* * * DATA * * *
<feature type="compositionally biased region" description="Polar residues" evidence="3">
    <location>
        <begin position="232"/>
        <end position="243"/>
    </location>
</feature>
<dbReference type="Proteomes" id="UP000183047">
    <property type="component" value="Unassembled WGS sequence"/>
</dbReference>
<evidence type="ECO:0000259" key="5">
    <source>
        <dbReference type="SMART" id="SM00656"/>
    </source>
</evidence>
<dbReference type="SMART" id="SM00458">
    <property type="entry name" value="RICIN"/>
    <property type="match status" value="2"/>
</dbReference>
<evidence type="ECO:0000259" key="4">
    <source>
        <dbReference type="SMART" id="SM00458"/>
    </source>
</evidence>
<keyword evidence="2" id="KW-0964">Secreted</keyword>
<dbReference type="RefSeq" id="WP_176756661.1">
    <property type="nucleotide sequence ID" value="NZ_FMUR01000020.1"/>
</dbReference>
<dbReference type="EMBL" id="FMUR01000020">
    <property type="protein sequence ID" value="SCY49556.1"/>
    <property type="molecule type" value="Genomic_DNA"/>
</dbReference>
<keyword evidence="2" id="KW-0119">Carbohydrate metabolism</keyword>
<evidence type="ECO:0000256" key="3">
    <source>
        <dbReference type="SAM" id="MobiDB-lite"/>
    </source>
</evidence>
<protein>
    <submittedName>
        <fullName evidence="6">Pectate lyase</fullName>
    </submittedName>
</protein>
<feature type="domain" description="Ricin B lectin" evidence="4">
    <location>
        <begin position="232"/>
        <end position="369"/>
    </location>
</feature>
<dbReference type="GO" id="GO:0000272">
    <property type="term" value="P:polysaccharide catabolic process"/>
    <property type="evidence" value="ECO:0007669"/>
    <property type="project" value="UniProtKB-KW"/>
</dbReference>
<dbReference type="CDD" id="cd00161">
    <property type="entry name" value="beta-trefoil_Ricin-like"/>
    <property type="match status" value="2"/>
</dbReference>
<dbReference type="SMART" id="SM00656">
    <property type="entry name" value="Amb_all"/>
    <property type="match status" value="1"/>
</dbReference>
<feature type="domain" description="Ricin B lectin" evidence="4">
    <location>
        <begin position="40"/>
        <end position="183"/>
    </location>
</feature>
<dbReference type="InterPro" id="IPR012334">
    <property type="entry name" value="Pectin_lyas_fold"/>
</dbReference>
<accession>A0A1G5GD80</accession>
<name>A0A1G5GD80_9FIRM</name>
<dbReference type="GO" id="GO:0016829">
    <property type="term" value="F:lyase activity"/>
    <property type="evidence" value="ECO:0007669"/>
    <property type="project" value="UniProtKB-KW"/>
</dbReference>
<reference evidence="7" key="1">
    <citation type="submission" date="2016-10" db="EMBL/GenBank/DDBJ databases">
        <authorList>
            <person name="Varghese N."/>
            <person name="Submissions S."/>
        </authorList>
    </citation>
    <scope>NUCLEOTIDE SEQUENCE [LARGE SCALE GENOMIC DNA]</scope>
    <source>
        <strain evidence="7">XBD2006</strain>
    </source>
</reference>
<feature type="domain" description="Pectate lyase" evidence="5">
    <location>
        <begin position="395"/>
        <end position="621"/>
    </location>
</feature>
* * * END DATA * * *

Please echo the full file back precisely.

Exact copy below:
<feature type="compositionally biased region" description="Polar residues" evidence="3">
    <location>
        <begin position="232"/>
        <end position="243"/>
    </location>
</feature>
<dbReference type="Proteomes" id="UP000183047">
    <property type="component" value="Unassembled WGS sequence"/>
</dbReference>
<evidence type="ECO:0000259" key="5">
    <source>
        <dbReference type="SMART" id="SM00656"/>
    </source>
</evidence>
<dbReference type="SMART" id="SM00458">
    <property type="entry name" value="RICIN"/>
    <property type="match status" value="2"/>
</dbReference>
<evidence type="ECO:0000259" key="4">
    <source>
        <dbReference type="SMART" id="SM00458"/>
    </source>
</evidence>
<keyword evidence="2" id="KW-0964">Secreted</keyword>
<dbReference type="RefSeq" id="WP_176756661.1">
    <property type="nucleotide sequence ID" value="NZ_FMUR01000020.1"/>
</dbReference>
<dbReference type="EMBL" id="FMUR01000020">
    <property type="protein sequence ID" value="SCY49556.1"/>
    <property type="molecule type" value="Genomic_DNA"/>
</dbReference>
<keyword evidence="2" id="KW-0119">Carbohydrate metabolism</keyword>
<evidence type="ECO:0000256" key="3">
    <source>
        <dbReference type="SAM" id="MobiDB-lite"/>
    </source>
</evidence>
<protein>
    <submittedName>
        <fullName evidence="6">Pectate lyase</fullName>
    </submittedName>
</protein>
<feature type="domain" description="Ricin B lectin" evidence="4">
    <location>
        <begin position="232"/>
        <end position="369"/>
    </location>
</feature>
<dbReference type="GO" id="GO:0000272">
    <property type="term" value="P:polysaccharide catabolic process"/>
    <property type="evidence" value="ECO:0007669"/>
    <property type="project" value="UniProtKB-KW"/>
</dbReference>
<dbReference type="CDD" id="cd00161">
    <property type="entry name" value="beta-trefoil_Ricin-like"/>
    <property type="match status" value="2"/>
</dbReference>
<dbReference type="SMART" id="SM00656">
    <property type="entry name" value="Amb_all"/>
    <property type="match status" value="1"/>
</dbReference>
<feature type="domain" description="Ricin B lectin" evidence="4">
    <location>
        <begin position="40"/>
        <end position="183"/>
    </location>
</feature>
<dbReference type="InterPro" id="IPR012334">
    <property type="entry name" value="Pectin_lyas_fold"/>
</dbReference>
<accession>A0A1G5GD80</accession>
<name>A0A1G5GD80_9FIRM</name>
<dbReference type="GO" id="GO:0016829">
    <property type="term" value="F:lyase activity"/>
    <property type="evidence" value="ECO:0007669"/>
    <property type="project" value="UniProtKB-KW"/>
</dbReference>
<reference evidence="7" key="1">
    <citation type="submission" date="2016-10" db="EMBL/GenBank/DDBJ databases">
        <authorList>
            <person name="Varghese N."/>
            <person name="Submissions S."/>
        </authorList>
    </citation>
    <scope>NUCLEOTIDE SEQUENCE [LARGE SCALE GENOMIC DNA]</scope>
    <source>
        <strain evidence="7">XBD2006</strain>
    </source>
</reference>
<feature type="domain" description="Pectate lyase" evidence="5">
    <location>
        <begin position="395"/>
        <end position="621"/>
    </location>
</feature>